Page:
Versatile Selva. Filly tackles Victory Ride

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Dave Carroll ducked under the webbing and started talking about Selva in that typical Irish horseman dialect.

“She’s small, but she’s so well proportioned you don’t mind,” he said. “She’s a great package, she’s got a great shoulder and a great hip, plenty of bone to her . . .”

The man could apply for a job with Fasig-Tipton – Goff’s or Tatts Ireland would be a better fit for the accent – if he gets tired of training.

Carroll brings Selva into today’s Victory Ride, one of six stakes on the 13-race Travers card, for owners/breeders Helen Alexander and Helen Groves. The daughter of Forest Wildcat shipped into Saratoga from Carroll’s Churchill Downs base and made herself at home in trainer Eddie Kenneally’s barn on the Oklahoma side. She is one of nine in the $100,000 Grade III, a 6-furlong test on the main track.

Her trainer expects a solid effort.

“She breezed Sunday before she shipped (a half-mile in 46 2/5 seconds) and went very well,” Carroll said. “She fits in there beautifully, we’re happy to be drawn outside (post 8) and she’s got the natural speed to be up close or lay off the pace.”

Selva might be the 2009 version of a “throwback” racehorse with victories on all surfaces and starts on six individual tracks in her short career.

She won her debut as a 2-year-old here last summer on a sloppy track.

She went to Monmouth in her next start and won a stakes on a fast track.

She went to Woodbine in Canada and won a stakes on Polytrack to close 2008.

This year, she opened with a second going a mile on the dirt at Fair Grounds and backed that up with a score sprinting 5 1/2 furlongs – on the turf – in the Mardi Gras Stakes at Fair Grounds.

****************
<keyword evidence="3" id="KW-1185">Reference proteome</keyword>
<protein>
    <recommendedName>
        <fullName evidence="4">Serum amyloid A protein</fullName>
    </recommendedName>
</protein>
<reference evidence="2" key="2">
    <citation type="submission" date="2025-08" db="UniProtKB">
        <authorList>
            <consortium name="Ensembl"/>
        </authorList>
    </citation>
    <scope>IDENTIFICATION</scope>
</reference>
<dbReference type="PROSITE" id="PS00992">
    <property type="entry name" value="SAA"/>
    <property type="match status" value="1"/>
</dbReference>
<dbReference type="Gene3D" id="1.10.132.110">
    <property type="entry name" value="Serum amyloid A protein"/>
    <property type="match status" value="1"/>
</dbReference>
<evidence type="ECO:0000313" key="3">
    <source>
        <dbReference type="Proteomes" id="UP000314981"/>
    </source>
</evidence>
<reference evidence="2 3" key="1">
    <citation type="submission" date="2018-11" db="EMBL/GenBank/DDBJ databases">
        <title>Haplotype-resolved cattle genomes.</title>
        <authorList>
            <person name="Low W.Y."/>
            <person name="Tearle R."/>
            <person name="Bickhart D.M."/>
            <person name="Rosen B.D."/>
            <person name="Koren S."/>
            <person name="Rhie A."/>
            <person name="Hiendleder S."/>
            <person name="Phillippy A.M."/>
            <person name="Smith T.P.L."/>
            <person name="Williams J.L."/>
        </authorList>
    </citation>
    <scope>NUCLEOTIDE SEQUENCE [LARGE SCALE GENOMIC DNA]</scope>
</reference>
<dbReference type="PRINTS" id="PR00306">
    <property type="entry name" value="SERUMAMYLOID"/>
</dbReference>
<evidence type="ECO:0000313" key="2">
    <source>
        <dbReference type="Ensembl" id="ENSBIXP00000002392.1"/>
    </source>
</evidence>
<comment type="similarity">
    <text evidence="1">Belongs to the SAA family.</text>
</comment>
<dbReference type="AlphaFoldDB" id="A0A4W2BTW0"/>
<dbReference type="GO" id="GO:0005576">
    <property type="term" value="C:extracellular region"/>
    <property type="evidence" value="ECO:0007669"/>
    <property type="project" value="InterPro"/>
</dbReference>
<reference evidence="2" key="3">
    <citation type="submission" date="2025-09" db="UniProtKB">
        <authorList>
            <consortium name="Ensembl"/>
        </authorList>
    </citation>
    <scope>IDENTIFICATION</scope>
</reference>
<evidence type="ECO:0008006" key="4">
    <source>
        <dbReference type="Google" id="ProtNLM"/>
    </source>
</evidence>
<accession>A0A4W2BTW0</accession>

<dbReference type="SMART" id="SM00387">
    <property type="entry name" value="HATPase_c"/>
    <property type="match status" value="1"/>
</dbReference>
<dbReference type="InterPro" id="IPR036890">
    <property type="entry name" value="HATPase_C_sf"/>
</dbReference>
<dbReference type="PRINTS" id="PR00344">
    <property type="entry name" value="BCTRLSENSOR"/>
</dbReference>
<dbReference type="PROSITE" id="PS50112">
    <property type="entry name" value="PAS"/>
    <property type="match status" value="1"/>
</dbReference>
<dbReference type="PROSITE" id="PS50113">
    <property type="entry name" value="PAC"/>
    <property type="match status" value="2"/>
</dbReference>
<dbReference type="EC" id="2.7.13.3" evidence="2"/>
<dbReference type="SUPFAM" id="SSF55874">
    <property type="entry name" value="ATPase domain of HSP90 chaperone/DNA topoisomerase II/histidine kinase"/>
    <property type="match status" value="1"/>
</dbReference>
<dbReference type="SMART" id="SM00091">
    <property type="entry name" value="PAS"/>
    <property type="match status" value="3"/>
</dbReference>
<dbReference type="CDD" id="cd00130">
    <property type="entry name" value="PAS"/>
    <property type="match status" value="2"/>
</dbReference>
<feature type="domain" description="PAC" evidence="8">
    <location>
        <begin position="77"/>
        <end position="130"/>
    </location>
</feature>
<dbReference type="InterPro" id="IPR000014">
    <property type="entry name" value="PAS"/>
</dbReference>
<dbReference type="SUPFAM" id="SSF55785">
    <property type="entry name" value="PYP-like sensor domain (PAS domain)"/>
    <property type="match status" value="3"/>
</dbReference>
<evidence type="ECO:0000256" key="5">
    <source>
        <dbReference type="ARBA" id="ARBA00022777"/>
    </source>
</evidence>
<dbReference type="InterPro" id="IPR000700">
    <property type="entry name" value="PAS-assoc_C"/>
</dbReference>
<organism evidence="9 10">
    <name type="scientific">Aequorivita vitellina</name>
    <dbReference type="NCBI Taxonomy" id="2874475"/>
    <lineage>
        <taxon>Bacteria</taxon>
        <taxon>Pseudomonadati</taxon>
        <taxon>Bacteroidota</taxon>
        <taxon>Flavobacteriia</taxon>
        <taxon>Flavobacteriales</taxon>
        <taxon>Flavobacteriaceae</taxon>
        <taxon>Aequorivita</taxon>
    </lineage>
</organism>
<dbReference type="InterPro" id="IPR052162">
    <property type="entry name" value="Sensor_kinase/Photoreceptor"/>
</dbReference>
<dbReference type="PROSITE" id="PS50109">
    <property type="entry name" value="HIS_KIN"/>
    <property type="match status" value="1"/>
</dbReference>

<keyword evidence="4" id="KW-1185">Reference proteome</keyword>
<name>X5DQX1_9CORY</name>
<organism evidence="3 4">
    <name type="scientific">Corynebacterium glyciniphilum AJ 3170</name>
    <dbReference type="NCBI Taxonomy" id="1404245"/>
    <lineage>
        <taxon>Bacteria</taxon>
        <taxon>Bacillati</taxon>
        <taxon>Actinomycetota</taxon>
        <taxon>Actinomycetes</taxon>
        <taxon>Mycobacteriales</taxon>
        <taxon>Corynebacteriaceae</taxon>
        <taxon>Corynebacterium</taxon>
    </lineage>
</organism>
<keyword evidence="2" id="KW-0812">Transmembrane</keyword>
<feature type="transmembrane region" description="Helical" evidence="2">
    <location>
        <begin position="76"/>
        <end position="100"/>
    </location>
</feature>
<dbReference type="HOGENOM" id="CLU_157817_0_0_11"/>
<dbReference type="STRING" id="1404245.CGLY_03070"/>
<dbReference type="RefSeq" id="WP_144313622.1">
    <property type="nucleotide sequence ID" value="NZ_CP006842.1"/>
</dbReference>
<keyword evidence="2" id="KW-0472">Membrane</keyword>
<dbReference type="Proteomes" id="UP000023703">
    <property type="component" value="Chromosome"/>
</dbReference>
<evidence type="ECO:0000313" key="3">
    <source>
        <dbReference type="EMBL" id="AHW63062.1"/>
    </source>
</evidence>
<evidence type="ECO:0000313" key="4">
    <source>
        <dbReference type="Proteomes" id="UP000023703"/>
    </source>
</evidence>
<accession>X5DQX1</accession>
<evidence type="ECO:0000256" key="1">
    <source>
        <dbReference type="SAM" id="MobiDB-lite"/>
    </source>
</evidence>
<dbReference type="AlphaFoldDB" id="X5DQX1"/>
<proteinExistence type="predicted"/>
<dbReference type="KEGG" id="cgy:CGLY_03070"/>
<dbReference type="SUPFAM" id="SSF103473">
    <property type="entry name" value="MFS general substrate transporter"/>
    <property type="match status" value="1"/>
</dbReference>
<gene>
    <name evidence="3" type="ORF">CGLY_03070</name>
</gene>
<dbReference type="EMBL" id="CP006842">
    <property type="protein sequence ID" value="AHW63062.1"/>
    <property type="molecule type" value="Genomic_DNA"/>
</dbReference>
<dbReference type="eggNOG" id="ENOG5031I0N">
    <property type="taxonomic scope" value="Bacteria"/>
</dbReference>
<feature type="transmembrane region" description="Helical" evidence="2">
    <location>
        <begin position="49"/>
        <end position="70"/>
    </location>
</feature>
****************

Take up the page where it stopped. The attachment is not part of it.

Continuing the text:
She went back to Polytrack and lost a half-length slugfest when second to War Kill in the Grade II Beaumont Stakes at Keeneland in April.

“She’s just a racehorse, she loves to run – on turf and dirt and the Poly,” he said. “A good horse can run on anything.”

Sent back to the dirt and a try at some Grade I form in the Prioress at Belmont Park July 4, Selva finished fourth (beaten less than a length for third) to end her streak of 1-2 finishes at six. Carroll excused the performance, and also cautioned that it wasn’t as bad as it looked.

“The Beaumont at Keeneland was a hard race on her and just knocked her out,” he said. “It took us awhile to get her back and then we went to the Prioress. It was a good race; she’s tightened up from that and she should have a bigger kick this time – plus it’s not as tough a race. If she can move up a couple lengths, she’ll be right there and I think she will.”

With a stable of 30-35 horses, Carroll follows the calendar between Kentucky and New Orleans with occasional forays to New York and other states. Once part of Shug McGaughey’s team, Carroll won a race from five starts here last year. Selva will be his second starter at the 2009 meet.

Like any racing fan, he enjoys a big day like today with a stakes-laden card, quality runners, a big crowd. Like other fans, Carroll sweats the weather forecast – not that his horse will mind.

“What a great program, it’s a great day,” he said. “This is what we’re in the game for, to participate in these big days. We want to be involved in big days, but I had a  look at the weather and I’m not so sure it’s going to be as good. You want a good, fast racetrack, you want the turf racing, you want to get the biggest crowd you can and you want to showcase our game.”

Selva came to Carroll with expectations of racing on such days thanks to some quality flashed at Payson Park before she ever raced. John Hennig did the early work for the Kentucky-bred and sent her to Carroll with confidence.

“John told me when she came to me that I was going to like her,” Carroll said. “You don’t know that they’re going to do what she’s done, but she came in with high regard. Any horse you get for (Alexander and Groves) you think can be good.”

• Last year, Carroll’s Denis Of Cork finished third in the Kentucky Derby and second in the Belmont Stakes before going to the sidelines with a minor injury. He still hasn’t returned, due to a subsequent suspensory injury in what was supposed to be some light exercise before heading back to the racetrack.

“He needed 45-60 days at the farm after the Belmont and he was going to be fine,” Carroll said. “He had just started back when that happened. I saw him a few weeks ago in Ocala and he looks great. I hope to get him back, but it’s going to be close to two years away from the races. It’s a shame. That division is not great this year and we may have had some fun.”